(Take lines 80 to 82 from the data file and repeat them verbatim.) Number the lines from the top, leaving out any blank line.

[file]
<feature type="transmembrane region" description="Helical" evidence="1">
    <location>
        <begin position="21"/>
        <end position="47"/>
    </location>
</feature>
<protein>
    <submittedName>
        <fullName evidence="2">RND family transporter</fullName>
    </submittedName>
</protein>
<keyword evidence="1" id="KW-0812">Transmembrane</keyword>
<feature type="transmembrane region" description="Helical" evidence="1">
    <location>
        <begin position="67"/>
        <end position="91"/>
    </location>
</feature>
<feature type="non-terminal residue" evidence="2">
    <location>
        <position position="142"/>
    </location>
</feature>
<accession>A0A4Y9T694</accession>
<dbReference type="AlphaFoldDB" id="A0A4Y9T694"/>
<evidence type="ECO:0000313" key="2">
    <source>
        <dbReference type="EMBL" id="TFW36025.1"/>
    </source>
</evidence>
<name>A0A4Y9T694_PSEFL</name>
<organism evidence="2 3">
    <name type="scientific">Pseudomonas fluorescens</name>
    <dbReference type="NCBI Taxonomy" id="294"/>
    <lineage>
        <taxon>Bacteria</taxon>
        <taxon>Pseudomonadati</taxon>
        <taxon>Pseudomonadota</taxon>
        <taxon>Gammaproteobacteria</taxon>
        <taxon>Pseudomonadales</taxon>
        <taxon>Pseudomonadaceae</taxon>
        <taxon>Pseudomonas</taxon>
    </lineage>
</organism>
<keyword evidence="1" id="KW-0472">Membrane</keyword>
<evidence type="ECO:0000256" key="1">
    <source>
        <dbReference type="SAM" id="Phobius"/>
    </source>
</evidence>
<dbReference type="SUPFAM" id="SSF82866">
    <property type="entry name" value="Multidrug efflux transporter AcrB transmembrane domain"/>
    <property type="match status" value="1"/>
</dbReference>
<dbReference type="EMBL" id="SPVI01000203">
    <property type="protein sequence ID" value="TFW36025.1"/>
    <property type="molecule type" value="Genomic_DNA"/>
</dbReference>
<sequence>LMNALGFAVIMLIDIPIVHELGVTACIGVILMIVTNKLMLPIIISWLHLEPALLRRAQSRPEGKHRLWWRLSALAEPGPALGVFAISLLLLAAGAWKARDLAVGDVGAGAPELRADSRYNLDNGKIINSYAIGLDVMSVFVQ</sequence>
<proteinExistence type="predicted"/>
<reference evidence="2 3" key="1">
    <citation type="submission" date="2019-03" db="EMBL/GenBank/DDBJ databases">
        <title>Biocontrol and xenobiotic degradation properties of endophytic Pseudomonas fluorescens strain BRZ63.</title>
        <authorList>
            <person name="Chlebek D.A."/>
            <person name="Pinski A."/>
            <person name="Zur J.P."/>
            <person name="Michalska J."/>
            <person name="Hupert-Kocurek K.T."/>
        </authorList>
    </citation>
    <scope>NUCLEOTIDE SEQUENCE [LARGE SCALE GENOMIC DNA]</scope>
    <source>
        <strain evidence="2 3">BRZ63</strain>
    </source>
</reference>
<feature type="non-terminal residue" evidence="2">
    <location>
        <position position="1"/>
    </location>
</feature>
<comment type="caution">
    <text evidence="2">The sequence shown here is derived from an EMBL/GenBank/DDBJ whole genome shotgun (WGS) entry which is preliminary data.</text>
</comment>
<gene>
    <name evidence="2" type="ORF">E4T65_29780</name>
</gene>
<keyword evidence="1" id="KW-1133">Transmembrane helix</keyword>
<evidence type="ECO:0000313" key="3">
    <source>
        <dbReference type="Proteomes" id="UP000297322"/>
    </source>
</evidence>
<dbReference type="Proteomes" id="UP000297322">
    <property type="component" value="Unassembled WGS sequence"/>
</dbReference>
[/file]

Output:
    </location>
</feature>
<comment type="caution">